Middle East


And now let's report on a trial by fire. It's on the border between Egypt and Israel, on the Sinai Peninsula. Militants on the Egyptian side this week attacked that border, killed Egyptian soldiers and made it into Israel before they were hit by Israeli forces. Egypt's armed forces responded to the assault with airstrikes against the militants. Israel is welcoming that, though Israelis are still concerned about the intentions of Egypt's new government. NPR's Lourdes Garcia-Navarro reports from just over the Israeli side of the border.

LOURDES GARCIA-NAVARRO, BYLINE: On one side are the Egyptian soldiers, dressed in black. On the other are Israeli security forces. The two are separated by less than a football field in length. Here on this section of the border between Egypt and Israel there's no fence left after militants blew it up on Sunday night.


GARCIA-NAVARRO: So I'm standing at the border between Egypt and Israel, where the attack took place only a few days ago. And what we are seeing at the moment are soldiers that are extremely jumpy. Even though this was a coordinated trip, the soldiers are asking us to leave because it's still extremely tense here.

COLONEL MIRI EISIN: It's a closed military area and he wants us to go on out because of the events that happened here.

GARCIA-NAVARRO: Israeli Reserve Intelligence officer Colonel Miri Eisin says though that it's not just Sunday's incident that has left Israel wary.

EISIN: For the last year this border has become a much more tense border than it was in the past. It used to a border that you came along and you took your car, and you drove along for a scenic route. And now, you go along, you see the tension that the soldiers themselves are in. This was a very big, well-planned, even well-executed attack.

GARCIA-NAVARRO: And Israelis say they're expecting even more infiltrations from the area.

Military officials here publicly welcomed Egypt's Sinai offensive. But privately they question if there is real resolve in Egypt to get the job done. Of increasing concern are calls in Egypt to renegotiate the Israeli-Egyptian Peace Treaty. Originally signed in 1979, the military portion of the agreement came into effect in 1982. It stipulates how many troops and heavy armor the two sides can maintain in the Sinai and the border region.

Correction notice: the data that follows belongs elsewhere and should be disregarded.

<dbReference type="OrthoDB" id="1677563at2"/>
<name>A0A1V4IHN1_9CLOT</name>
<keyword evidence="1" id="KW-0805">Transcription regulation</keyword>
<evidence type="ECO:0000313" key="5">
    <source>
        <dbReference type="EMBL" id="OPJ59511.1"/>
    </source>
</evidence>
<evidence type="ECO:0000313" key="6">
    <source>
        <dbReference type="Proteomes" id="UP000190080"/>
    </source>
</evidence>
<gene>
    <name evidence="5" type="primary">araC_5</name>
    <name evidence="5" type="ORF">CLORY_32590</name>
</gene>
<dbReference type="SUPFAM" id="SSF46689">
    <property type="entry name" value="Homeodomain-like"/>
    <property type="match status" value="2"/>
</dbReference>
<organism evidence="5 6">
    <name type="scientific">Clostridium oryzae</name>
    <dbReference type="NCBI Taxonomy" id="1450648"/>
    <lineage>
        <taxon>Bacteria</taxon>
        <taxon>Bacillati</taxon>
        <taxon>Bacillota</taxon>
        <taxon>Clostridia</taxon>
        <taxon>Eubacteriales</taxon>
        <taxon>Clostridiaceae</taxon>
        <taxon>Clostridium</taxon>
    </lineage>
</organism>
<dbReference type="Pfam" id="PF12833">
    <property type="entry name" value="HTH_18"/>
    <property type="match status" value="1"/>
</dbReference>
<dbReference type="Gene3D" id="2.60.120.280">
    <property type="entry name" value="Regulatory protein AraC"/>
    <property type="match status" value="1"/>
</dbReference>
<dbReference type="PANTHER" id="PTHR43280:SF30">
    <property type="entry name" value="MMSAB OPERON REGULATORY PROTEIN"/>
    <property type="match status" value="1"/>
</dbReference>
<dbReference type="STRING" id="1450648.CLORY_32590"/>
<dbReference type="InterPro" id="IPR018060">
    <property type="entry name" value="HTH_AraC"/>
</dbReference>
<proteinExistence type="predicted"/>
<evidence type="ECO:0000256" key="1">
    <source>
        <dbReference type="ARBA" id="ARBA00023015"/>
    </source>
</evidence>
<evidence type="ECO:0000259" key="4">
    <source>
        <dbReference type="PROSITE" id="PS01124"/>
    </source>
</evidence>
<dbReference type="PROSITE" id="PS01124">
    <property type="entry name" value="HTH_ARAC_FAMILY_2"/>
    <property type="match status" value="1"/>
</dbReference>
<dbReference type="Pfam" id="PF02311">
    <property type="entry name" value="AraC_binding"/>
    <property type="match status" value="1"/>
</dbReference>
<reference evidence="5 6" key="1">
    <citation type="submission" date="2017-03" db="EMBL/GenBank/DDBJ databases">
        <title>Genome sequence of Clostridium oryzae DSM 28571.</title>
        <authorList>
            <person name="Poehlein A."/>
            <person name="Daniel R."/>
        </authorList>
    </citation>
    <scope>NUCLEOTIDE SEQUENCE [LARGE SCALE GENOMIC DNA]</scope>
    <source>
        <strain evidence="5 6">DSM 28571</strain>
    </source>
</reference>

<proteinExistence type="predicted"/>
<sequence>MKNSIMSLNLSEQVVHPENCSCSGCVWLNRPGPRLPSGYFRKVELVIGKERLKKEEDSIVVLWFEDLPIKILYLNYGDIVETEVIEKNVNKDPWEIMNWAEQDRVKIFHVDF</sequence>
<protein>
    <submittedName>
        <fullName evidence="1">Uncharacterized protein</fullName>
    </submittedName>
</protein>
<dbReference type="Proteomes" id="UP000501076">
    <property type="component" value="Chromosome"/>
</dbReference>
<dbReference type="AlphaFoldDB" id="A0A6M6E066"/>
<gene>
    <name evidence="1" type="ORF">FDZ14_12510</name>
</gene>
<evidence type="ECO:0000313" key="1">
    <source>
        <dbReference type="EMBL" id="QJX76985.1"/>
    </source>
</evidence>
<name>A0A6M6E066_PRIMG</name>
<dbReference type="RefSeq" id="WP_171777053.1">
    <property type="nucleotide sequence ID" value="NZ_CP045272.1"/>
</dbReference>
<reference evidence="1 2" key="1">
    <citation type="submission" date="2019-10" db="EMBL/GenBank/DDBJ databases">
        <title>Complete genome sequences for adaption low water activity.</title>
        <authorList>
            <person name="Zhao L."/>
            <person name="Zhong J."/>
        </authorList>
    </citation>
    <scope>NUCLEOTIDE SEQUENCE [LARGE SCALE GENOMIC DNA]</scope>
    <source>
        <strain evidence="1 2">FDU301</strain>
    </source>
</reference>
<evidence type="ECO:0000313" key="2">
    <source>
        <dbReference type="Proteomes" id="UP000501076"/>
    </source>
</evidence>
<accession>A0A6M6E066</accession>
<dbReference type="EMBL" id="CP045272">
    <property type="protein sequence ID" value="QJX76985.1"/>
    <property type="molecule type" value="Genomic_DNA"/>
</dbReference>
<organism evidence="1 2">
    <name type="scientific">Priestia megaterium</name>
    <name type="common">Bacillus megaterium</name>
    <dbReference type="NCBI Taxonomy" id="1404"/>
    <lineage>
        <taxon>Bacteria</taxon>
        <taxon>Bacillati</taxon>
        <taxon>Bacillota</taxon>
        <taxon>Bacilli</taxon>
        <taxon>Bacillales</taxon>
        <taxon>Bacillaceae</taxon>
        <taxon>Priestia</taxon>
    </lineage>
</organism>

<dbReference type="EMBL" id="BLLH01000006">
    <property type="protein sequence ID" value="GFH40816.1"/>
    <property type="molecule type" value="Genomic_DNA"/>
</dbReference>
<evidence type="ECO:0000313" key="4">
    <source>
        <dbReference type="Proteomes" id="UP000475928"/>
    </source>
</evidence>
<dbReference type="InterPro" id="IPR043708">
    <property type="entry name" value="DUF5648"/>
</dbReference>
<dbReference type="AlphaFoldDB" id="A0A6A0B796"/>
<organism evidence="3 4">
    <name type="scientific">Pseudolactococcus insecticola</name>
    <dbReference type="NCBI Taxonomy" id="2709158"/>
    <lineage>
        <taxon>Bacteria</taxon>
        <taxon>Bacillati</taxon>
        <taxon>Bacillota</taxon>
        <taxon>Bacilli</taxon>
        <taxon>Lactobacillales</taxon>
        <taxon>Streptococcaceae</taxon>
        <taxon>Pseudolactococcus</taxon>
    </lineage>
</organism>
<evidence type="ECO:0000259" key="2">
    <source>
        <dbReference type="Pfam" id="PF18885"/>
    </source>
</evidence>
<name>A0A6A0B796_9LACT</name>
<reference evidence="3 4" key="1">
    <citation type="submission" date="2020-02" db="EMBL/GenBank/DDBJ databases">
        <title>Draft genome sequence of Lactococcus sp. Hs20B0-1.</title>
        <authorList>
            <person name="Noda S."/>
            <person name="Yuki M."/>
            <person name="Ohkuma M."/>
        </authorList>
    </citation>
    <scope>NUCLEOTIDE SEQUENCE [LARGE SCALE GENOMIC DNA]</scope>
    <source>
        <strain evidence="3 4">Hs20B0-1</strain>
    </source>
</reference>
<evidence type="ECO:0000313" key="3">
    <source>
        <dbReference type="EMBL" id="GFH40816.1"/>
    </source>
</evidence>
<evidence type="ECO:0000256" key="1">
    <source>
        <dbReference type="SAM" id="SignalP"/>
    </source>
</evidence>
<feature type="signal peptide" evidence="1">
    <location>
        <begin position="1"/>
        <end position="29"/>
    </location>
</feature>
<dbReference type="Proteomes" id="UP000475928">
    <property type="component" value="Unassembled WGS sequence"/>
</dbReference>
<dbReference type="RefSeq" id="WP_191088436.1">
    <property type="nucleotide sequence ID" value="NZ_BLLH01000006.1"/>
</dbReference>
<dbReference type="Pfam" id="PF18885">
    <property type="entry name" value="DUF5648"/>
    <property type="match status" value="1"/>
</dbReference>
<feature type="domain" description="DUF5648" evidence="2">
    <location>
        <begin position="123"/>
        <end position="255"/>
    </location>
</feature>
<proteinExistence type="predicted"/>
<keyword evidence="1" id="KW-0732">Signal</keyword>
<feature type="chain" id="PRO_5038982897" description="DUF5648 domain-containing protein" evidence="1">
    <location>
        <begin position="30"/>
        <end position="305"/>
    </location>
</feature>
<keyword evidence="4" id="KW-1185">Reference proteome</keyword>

ITZHAK LEVANON: My question is: What is the need and the benefit in opening this. If the objective is to have more forces, more policemen on the ground, (unintelligible) they have it.

GARCIA-NAVARRO: Itzhak Levanon was Israel's ambassador to Egypt up until last year. He says that Israel has approved every request so far to move security forces and equipment into the Sinai. He says there is good coordination between the two countries on an operational level, and so no need to change the military annex part of the agreement.

A current Israeli diplomatic official tells NPR that Israel is worried that if any portion of the Egypt-Israel Peace Treaty is renegotiated the entire thing could come up for discussion. And that could unravel what has been a lynchpin of regional security for over 30 years.

Michael Hanna is an Egypt specialist with the Century Foundation. He says talk in Egypt of renegotiating the agreement is motivated by domestic politics. He says the agreement is not the problem in the Sinai.

MICHAEL HANNA: It's unclear to me that that has been the main stumbling block, as opposed to the question of political will. And that seems to me to be the more problematic obstacle at the moment, with respect to Egypt dealing with this issue.

GARCIA-NAVARRO: Ambassador Levanon says the expectation in Israel is that Egypt will forcefully clean up the Sinai once and for all, without making any changes to the accord.

LEVANON: My hope is that the Egyptian military, the Egyptian officials, and the Egyptian presidency and government will continue on. Because this is the mutual interest of the Israeli and the Egyptian, to restore the peninsula as a safe base and a stable base.

GARCIA-NAVARRO: In the meantime, though, Israel has bolstered its defenses along that troubled border.

Lourdes Garcia-Navarro NPR NEWS

INSKEEP: We're also tracking a milestone in Libya. The National Transitional Council gave up power last night. That's the group of former Libyan rebels who've been running the country since Mohammar Gadhafi was driven out of the capital and later killed. In a ceremony, the Council transferred control to Libya's first elected assembly. This is the first peaceful transfer of power in the history of the country. Instead of hostile gunfire, fireworks lit the sky. The head of the Transitional Council went out with a conciliatory speech. Though Libyans recently fought a civil war, he declared, we forgive those who harmed us.

Copyright © 2012 NPR. All rights reserved. Visit our website terms of use and permissions pages at www.npr.org for further information.

NPR transcripts are created on a rush deadline by a contractor for NPR, and accuracy and availability may vary. This text may not be in its final form and may be updated or revised in the future. Please be aware that the authoritative record of NPR’s programming is the audio.



Please keep your community civil. All comments must follow the NPR.org Community rules and terms of use, and will be moderated prior to posting. NPR reserves the right to use the comments we receive, in whole or in part, and to use the commenter's name and location, in any medium. See also the Terms of Use, Privacy Policy and Community FAQ.

NPR thanks our sponsors

Become an NPR sponsor

Support comes from